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Friday, July 3, 2015

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Tech Center 2600 Communications
2612 Ex Parte Bastian 12420311 - (D) HORVATH 103 BEUSSE WOLTER SANKS & MAIRE, P. A. SHIN, ANDREW

Tech Center 2800 Semiconductors, Electrical and Optical Systems and Components
2855 Ex Parte Taylor et al 12830810 - (D) PAK 112(1)/112(2) ENDURANCE LAW GROUP PLC k-Space Associates, Inc. KAPLAN VERBITSKY, GAIL

As the predecessor to our reviewing court stated in In re Armbruster, 512 F.2d 676, 677 (CCPA 1975):

[A] specification disclosure which contains a teaching of the manner and process of making and using the invention in terms which correspond in scope to those used in describing and defining the subject matter sought to be patented must be taken as in compliance with the enabling requirement of the first paragraph of 112 unless there is reason to doubt the objective truth of the statements contained therein which must be relied on for enabling support.

(quoting In re Marzocchi, 439 F.2d 220 (CCPA 1971)).
 However, the Examiner did not supply a sufficient reason to doubt the object truth of the statements in the Specification.  Nor did the Exminer proffer any evidence to show that the above spectra preprocessing steps could not be conducted without "undue experimentation."  In re Angstadt, 537 F.2d 498, 504 (CCPA 1976) (explaining that the Examiner has the "burden of giving reason, supported by the record as a whole, why the specification in not enabling.... Showing that the disclosure entails undue experimentation is part of the PTO's initial burden ....")  The Examiner did not even meaningfully address the Rule 132 Affidavits of record relied upon by Appellants to show that one of ordinary skill in the art would be able to perform the above spectra preprocessing steps recited in the claims based on the information provided in the Specification.  Compare Ans. 8 with App. Br. 6-7; In re Sullivan, 498 F.3d 1345, 1353 (Fed. Cir. 2007) (explaning that failure to meaningfully address submitted evidence is error). Rather than focusing on the sufficiency of any underlying evidence and/or any passages of the Specification relied upon by the affiants for their averments, the Examiner inappropriately ignored the contents of the Rule 132 Affidavits because the affiants were deemed experts, rather that one of ordinary skill in the art.  Ans. 8; see, e.g., Vitronics Corp. v. Conceptronic, Inc., 90 F.3d 1576, 1585 (Fed. Cir. 1996) (explaining that an expert testimony can be relied on to show the state of the art, e.g., the knowledge of one possessing the ordinary level of skill in the pertinent art.)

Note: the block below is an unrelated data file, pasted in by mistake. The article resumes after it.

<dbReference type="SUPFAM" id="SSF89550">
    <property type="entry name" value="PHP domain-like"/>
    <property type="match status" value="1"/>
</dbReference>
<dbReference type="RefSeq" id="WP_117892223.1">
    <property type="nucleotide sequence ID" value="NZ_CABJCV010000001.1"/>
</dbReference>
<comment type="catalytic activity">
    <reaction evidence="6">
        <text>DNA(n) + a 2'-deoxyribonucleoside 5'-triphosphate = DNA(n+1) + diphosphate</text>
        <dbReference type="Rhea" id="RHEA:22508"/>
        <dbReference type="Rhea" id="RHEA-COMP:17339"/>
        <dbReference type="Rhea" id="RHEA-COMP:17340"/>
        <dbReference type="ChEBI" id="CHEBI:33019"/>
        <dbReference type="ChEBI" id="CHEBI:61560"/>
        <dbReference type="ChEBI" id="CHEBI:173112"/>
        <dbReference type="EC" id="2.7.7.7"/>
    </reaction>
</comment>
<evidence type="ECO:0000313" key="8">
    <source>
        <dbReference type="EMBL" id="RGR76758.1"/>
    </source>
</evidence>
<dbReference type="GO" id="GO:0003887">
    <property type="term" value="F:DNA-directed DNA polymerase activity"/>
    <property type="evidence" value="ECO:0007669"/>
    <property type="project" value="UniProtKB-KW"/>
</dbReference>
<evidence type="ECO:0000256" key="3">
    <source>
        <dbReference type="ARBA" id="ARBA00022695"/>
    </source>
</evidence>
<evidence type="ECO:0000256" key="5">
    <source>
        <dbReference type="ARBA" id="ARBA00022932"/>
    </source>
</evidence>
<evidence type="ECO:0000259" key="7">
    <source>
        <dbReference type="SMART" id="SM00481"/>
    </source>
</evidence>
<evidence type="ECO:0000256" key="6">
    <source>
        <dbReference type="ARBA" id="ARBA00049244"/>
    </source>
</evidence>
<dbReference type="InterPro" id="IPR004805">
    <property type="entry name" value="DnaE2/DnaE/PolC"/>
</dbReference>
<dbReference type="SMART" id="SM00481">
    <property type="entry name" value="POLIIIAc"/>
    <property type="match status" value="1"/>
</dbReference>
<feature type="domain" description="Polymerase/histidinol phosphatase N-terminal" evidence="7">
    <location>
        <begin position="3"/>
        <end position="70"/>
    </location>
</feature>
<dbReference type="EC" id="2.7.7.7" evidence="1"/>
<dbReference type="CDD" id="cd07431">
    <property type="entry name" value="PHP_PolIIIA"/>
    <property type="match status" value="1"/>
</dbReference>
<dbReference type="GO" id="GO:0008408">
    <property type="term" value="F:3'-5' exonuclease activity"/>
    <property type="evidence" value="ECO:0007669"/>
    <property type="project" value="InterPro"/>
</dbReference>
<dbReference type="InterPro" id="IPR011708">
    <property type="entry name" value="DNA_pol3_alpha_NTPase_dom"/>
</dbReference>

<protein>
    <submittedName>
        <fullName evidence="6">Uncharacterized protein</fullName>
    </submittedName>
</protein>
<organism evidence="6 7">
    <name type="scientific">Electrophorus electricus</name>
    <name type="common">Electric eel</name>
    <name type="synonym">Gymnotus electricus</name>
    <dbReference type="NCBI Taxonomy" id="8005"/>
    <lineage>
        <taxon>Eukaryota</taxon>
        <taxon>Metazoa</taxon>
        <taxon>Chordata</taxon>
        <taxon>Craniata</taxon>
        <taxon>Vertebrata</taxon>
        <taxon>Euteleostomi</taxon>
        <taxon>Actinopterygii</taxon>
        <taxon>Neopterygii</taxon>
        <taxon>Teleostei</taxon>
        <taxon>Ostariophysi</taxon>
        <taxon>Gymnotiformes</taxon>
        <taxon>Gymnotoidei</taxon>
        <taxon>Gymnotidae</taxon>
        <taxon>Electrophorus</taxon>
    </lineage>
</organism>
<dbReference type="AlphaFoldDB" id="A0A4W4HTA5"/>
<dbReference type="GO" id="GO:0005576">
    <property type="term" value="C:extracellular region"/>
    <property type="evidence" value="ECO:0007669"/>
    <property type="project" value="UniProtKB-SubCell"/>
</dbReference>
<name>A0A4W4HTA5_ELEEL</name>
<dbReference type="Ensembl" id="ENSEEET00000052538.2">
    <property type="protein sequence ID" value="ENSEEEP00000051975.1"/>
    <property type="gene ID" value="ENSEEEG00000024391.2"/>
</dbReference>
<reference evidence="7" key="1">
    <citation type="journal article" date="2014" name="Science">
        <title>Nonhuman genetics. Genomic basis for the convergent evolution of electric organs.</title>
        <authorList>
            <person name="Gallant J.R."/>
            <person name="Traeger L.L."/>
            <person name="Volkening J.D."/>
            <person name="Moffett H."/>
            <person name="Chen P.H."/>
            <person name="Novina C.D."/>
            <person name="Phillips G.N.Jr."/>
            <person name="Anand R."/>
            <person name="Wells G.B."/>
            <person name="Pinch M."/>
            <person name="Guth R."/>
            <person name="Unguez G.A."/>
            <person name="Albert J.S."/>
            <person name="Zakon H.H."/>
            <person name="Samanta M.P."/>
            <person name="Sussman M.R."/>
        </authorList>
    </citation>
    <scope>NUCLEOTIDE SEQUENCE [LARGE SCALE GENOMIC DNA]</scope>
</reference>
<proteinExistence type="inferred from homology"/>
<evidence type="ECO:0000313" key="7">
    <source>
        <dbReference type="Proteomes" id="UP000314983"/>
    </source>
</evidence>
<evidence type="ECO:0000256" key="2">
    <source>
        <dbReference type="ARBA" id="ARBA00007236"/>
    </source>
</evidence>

Armbruster, In re, 512 F. 2d 676, 185 USPQ 152 (CCPA 1975) 608.01(b) 2161 2181

Marzocchi, In re, 439 F.2d 220, 169 USPQ 367 (CCPA 1971)  2107.01 ,   2107.02 ,   2124 ,   2163 ,   2163.04 ,   2164.03 ,   2164.04 ,   2164.08

Angstadt, In re, 537 F.2d 498, 190 USPQ 214 (CCPA 1976) 2164.01 2164.06 2164.08(b)

Vitronics Corp. v. Conceptronic Inc., 90 F.3d 1576, 39 USPQ2d 1573 (Fed. Cir. 1996) 2111.01

Tech Center 2400 Networking, Multiplexing, Cable, and Security
2484 Ex Parte Hanes 11669232 - (D) KAISER 103 HEWLETT-PACKARD COMPANY MESA, JOSE M

Tech Center 2600 Communications
2618 Ex Parte Rasmusson et al 12127462 - (D) FINK 112(2) 103 COATS & BENNETT, PLLC CRADDOCK, ROBERT J

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